Ontario family loses house after charitable deduction rejected
TORONTO – Heather and Wayne McDonald of Mississauga, Ont., are in a battle with the Canada Revenue Agency, and so far it’s cost them $100,000, their home, and several years of increased stress.
The McDonalds, on the advice of an accountant, invested in a charitable tax shelter that the CRA later deemed not to qualify for tax-exempt status.
As a result of the reassessment, a decision which also affected thousands of other Canadians, the McDonalds’ were assessed a $70,000 charge by the CRA. But the revenue agency also added fines, late payment charges, and interest onto the bill which pushed the total to more than $200,000.
The McDonalds say they signed their tax return believing that the investment shelter was bona fide, as did other Canadians who were caught up in the CRA reassessment.
“We paid our fair share of taxes,” said Wayne McDonald, outside a Mississauga house where his wife, children, and grandchildren are staying now in cramped quarters. His wife, Heather, sleeps on the sofa in the family room.
The McDonalds were evicted from their home on Easter weekend in April. They took only a few suitcases of clothing and couldn’t return to collect them after their house was seized.
The majority of their personal possessions are still in the house and since then, they’ve been in a bitter battle with the revenue agency.
“It’s not fair, it’s cruel,” said Heather McDonald, a mental health nurse who works two jobs and has done so since the CRA assessment.
The couple accepts responsibility for being reassessed over the tax shelter. However, they say the CRA is being punitive because it refuses to remove a lien on their home.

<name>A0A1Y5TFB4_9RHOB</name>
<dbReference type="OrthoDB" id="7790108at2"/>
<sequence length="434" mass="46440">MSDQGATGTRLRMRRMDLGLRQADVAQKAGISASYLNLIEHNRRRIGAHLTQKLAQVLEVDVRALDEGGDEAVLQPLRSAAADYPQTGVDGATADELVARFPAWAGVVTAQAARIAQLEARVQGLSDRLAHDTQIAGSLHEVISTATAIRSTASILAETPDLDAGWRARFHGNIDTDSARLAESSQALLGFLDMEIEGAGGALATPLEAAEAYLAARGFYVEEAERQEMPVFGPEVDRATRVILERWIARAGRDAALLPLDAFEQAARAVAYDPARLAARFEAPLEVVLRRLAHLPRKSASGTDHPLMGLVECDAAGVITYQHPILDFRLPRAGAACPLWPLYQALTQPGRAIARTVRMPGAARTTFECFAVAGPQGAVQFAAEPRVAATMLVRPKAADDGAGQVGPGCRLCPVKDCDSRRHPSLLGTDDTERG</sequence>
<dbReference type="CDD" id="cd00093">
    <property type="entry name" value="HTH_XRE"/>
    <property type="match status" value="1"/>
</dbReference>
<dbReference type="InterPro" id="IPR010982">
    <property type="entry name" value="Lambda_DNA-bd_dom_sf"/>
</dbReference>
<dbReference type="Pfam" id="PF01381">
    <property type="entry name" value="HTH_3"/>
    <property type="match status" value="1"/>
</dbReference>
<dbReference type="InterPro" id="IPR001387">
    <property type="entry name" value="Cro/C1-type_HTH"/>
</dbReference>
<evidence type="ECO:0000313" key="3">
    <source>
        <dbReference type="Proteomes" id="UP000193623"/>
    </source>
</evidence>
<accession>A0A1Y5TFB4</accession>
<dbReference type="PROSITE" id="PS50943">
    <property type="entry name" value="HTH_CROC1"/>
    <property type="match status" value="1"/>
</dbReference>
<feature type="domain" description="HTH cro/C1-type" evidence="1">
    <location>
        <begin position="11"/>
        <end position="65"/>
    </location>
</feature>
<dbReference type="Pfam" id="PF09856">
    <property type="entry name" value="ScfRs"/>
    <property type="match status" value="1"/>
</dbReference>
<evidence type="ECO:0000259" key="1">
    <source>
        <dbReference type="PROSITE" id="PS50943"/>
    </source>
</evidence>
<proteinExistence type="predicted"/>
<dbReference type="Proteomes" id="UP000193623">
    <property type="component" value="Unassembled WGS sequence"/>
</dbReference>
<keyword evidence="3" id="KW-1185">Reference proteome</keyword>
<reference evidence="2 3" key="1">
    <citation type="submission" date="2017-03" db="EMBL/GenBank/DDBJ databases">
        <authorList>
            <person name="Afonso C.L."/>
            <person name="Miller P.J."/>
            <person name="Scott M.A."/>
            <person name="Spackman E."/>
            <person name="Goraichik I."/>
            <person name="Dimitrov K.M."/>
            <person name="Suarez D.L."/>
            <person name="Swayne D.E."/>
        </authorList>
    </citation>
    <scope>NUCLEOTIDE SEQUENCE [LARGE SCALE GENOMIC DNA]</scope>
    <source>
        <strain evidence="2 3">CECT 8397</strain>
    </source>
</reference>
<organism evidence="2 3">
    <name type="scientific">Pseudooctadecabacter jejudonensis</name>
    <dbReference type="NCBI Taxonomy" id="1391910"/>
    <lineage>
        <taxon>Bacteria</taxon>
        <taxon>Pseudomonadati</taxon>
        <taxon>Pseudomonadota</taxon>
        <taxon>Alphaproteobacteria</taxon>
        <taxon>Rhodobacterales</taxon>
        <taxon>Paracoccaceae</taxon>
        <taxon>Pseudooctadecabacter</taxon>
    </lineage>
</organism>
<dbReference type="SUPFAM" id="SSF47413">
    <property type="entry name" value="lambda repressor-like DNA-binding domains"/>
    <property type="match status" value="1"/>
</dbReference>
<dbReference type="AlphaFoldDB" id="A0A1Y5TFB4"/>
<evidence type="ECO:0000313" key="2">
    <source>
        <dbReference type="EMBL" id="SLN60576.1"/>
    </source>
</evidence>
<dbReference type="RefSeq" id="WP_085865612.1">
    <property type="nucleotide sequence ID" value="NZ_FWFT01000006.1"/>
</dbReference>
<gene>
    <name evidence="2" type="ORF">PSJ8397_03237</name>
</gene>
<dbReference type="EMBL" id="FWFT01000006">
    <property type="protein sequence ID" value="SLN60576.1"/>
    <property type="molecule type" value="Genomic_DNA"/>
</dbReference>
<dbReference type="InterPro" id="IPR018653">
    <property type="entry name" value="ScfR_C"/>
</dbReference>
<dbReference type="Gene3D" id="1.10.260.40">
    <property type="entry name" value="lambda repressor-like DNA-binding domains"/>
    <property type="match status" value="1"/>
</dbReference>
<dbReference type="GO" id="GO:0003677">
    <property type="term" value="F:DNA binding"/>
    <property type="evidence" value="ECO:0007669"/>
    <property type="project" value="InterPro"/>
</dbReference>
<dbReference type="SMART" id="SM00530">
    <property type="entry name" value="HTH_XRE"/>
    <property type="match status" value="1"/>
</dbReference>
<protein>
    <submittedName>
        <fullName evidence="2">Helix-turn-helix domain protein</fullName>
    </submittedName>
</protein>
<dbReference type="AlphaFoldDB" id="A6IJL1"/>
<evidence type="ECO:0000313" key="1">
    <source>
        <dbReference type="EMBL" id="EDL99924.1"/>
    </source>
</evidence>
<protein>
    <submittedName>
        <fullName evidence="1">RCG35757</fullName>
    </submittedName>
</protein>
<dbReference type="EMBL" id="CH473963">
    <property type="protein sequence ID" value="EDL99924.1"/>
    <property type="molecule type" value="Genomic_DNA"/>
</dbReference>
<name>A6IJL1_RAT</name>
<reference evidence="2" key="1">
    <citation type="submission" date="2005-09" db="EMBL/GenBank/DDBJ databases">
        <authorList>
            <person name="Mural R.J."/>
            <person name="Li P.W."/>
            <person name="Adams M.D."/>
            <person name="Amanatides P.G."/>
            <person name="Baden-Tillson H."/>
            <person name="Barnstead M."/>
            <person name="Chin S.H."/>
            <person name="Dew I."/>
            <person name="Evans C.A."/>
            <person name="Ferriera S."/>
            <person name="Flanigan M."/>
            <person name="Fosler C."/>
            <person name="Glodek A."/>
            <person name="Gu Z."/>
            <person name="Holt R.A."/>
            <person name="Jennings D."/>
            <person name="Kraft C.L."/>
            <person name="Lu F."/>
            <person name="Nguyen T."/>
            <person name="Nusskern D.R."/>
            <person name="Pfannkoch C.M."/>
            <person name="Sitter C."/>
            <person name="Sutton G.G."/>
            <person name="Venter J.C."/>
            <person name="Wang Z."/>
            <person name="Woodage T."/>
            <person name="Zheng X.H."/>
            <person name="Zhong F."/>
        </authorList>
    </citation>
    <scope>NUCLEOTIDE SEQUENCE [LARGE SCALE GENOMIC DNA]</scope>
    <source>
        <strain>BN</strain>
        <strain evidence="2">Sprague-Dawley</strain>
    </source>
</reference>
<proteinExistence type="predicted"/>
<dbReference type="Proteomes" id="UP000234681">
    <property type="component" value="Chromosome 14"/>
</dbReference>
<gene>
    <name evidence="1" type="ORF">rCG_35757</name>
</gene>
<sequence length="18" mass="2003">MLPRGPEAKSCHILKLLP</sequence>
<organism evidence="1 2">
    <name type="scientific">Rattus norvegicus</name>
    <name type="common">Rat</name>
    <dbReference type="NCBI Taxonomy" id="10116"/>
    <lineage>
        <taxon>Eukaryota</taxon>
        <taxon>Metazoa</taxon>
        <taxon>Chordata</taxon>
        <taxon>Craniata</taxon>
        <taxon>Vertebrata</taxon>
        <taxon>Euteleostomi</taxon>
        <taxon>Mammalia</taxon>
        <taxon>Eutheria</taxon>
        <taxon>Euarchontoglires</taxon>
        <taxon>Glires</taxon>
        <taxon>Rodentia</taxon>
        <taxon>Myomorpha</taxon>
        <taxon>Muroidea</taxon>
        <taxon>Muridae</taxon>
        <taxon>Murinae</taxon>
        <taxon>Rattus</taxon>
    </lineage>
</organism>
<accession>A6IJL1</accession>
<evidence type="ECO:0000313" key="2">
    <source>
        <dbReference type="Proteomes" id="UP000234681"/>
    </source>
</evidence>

After paying back $100,000, Heather McDonald says she barely put a dent on the ever increasing tax bill which compounds because of interest and penalties.
Earlier this year the couple finally filed for bankruptcy. As a result, they say their debt to the CRA has been taken care of. However, the government tax collector has refused to remove a lien on the property allowing for its sale, even though the bankruptcy trustee wishes to sell the property to members of the McDonald family. The couple wishes to move back in and pay rent to the new owners.
A spokesman for the Canada Revenue Agency, Sam Papadopoulos, said he could not comment on this specific case, due to privacy regulations. However, Papadopoulos said the McDonalds could avail themselves of the court system if they felt aggrieved.
The couple says it’s unfair that the CRA will not lift the lien so that the new buyers can purchase the house allowing the couple and their children and grandchildren to move back in. Heather McDonald says her family agreed to pay $30,000 above market value in order to purchase the house without a hitch.
The tax department spokesperson told Global News the agency’s intention is to work with a taxpayer in cases like this, but the McDonalds say the CRA has not done that in their case.
© Shaw Media, 2014